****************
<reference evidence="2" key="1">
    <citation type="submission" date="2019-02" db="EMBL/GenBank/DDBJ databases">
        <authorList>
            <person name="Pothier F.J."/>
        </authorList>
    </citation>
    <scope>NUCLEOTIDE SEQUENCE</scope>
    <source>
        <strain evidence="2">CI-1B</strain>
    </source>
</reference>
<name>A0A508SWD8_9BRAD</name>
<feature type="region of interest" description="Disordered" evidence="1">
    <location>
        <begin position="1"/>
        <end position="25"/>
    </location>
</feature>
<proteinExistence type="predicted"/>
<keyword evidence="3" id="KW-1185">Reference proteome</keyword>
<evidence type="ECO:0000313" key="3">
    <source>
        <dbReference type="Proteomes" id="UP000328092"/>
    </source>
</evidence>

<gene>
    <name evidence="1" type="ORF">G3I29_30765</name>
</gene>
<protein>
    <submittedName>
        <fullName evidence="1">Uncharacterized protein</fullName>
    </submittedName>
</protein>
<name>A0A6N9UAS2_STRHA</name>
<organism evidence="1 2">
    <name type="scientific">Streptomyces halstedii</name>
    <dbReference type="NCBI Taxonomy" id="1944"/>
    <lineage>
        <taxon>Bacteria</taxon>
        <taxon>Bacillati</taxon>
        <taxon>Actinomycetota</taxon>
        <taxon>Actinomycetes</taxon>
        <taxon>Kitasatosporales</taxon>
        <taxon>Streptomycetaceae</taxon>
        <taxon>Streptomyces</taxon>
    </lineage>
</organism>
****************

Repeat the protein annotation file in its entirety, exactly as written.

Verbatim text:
<reference evidence="2" key="1">
    <citation type="submission" date="2019-02" db="EMBL/GenBank/DDBJ databases">
        <authorList>
            <person name="Pothier F.J."/>
        </authorList>
    </citation>
    <scope>NUCLEOTIDE SEQUENCE</scope>
    <source>
        <strain evidence="2">CI-1B</strain>
    </source>
</reference>
<name>A0A508SWD8_9BRAD</name>
<feature type="region of interest" description="Disordered" evidence="1">
    <location>
        <begin position="1"/>
        <end position="25"/>
    </location>
</feature>
<proteinExistence type="predicted"/>
<keyword evidence="3" id="KW-1185">Reference proteome</keyword>
<evidence type="ECO:0000313" key="3">
    <source>
        <dbReference type="Proteomes" id="UP000328092"/>
    </source>
</evidence>

<gene>
    <name evidence="1" type="ORF">G3I29_30765</name>
</gene>
<protein>
    <submittedName>
        <fullName evidence="1">Uncharacterized protein</fullName>
    </submittedName>
</protein>
<name>A0A6N9UAS2_STRHA</name>
<organism evidence="1 2">
    <name type="scientific">Streptomyces halstedii</name>
    <dbReference type="NCBI Taxonomy" id="1944"/>
    <lineage>
        <taxon>Bacteria</taxon>
        <taxon>Bacillati</taxon>
        <taxon>Actinomycetota</taxon>
        <taxon>Actinomycetes</taxon>
        <taxon>Kitasatosporales</taxon>
        <taxon>Streptomycetaceae</taxon>
        <taxon>Streptomyces</taxon>
    </lineage>
</organism>